TQM needs to focus on all activities that are occurring in a clinical virology laboratory and make an assessment of how they interrelate and therefore how quality may be enhanced or compromised if one or more procedure is altered or delivered incorrectly. The following areas are by no means exhaustive but cover some of the core components, which TQM could target:
These include SOPs, policies and procedures, forms and templates. They carry instructions for all activities from sample collection to reporting and include policies from safety to reagent purchase policies. These need to be made available to all and well- controlled with the purpose of the whole laboratory following one consistent process.
Selection and collection of the right sample and proper processing is critical to QA. This includes adequate quantity, proper transport, and appropriate pre test processing as per the individual test protocol requirement.
Virology laboratory space must be separate from other microbiology laboratory space and have dedicated biological safety hoods and equipment. The ambient temperature should be maintained at 22-26oC. Surface of work areas should be made of a material allowing regular decontamination. Molecular diagnosis laboratories have to be conscious of the flow through to avoid 'amplicon' contamination. Waste should be properly segregated and disposed by following standard hospital infection control policies. Unsafe working conditions, lack of adequate space, poor ventilation, inadequate utilities and facilities can all negatively influence QA. The use of appropriate bio-safety hoods and personal protective equipment is mandatory. Lack of testing and maintenance of equipment and facilities will place QA in jeopardy.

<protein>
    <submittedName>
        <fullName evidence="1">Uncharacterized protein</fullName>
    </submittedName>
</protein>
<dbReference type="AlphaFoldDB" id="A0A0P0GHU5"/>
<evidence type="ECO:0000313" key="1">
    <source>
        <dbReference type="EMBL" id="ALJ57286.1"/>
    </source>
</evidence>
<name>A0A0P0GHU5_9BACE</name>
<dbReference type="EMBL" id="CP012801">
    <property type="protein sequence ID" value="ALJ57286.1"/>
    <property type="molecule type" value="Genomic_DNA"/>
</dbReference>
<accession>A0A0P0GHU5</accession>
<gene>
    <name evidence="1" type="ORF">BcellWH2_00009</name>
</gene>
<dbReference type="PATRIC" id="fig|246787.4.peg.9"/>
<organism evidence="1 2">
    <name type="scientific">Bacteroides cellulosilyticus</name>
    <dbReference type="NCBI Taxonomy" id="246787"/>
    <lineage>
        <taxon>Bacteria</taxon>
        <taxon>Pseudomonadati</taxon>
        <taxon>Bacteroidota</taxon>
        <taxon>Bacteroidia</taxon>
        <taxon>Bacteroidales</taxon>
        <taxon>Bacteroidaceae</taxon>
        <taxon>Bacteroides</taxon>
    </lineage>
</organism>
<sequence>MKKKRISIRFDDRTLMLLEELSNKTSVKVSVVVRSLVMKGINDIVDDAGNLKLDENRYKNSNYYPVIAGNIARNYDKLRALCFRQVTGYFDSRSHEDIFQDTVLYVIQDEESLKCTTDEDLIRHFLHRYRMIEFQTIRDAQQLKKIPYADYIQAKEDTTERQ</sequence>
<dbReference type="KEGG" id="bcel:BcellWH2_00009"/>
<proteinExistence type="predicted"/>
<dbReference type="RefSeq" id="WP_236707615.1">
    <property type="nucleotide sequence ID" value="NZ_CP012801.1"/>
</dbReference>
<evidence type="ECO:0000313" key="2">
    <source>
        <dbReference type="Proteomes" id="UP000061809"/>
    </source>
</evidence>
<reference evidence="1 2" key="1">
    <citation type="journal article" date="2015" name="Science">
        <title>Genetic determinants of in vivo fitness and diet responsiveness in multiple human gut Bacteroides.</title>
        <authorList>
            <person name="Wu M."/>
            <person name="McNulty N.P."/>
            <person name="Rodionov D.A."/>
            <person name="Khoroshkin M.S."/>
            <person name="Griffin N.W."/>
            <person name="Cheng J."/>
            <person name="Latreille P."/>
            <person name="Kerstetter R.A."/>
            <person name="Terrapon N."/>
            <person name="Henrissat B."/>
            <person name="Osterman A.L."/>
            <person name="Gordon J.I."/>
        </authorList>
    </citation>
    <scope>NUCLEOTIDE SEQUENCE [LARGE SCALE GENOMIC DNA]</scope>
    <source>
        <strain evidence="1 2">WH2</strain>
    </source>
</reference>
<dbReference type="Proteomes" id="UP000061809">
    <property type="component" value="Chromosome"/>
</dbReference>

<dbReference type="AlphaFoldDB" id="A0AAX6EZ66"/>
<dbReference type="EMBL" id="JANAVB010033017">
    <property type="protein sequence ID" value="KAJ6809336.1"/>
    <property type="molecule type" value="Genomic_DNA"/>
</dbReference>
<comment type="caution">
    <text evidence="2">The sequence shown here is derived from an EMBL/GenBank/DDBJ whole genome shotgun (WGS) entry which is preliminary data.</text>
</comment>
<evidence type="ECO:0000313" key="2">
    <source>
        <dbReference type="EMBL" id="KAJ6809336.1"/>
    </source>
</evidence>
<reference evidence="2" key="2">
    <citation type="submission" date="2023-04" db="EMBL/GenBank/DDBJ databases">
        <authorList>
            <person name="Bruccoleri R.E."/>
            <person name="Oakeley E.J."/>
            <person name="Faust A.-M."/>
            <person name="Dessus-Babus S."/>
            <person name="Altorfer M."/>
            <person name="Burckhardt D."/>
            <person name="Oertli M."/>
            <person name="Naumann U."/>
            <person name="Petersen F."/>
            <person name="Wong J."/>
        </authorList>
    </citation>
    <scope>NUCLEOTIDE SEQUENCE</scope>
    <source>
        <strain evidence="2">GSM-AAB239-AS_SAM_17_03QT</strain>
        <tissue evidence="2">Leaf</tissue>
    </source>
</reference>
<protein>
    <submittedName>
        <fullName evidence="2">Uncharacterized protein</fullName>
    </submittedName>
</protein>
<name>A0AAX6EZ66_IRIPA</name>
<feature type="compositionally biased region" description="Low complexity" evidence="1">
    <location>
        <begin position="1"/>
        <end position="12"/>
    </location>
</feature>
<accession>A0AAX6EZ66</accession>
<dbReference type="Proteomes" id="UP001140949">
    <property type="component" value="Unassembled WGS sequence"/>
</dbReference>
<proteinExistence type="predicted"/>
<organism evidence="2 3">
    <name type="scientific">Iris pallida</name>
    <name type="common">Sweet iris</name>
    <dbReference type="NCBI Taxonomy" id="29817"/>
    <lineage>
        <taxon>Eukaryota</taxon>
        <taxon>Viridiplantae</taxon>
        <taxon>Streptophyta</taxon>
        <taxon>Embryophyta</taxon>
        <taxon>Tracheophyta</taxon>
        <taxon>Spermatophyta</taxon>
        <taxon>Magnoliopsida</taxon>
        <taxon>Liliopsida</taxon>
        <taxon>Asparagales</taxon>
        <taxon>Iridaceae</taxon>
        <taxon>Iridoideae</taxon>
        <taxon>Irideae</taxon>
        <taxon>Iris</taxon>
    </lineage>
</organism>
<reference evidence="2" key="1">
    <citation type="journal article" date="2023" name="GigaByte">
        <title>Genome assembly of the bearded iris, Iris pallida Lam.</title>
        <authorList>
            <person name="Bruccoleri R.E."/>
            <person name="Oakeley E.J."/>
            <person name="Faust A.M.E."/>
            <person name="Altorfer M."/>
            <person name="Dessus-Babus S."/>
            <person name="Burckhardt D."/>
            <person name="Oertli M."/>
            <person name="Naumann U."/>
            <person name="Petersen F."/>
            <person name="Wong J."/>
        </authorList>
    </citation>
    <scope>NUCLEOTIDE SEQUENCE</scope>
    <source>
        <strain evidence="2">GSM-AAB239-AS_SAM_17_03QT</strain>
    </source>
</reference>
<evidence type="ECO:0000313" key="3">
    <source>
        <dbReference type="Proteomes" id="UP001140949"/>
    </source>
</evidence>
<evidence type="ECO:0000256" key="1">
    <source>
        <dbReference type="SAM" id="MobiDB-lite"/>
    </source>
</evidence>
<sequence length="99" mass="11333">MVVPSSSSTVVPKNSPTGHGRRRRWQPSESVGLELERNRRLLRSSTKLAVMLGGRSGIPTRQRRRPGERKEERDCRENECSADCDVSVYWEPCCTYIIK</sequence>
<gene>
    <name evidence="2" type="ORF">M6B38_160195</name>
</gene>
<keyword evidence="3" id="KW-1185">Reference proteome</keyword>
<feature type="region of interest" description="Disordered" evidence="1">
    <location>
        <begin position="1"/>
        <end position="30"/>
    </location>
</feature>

High quality supplies of items such as plastic ware, glassware, reagents, immunochrome labeled antibody, culture media and laboratory equipment are all crucial to quality. Supporting technology and software must be reliable and efficient and compliant with regulations. Consistent supplies of all items, as well as technical support of equipment, are essential for upholding good QA. All fine instruments have to be frequently serviced and calibrated by accredited service agencies.
Errors in data and report transcription, interpretation of results, sample tracking, computer data entry, etc. will negatively impact quality. These problems arise due to lack of adequate supervision.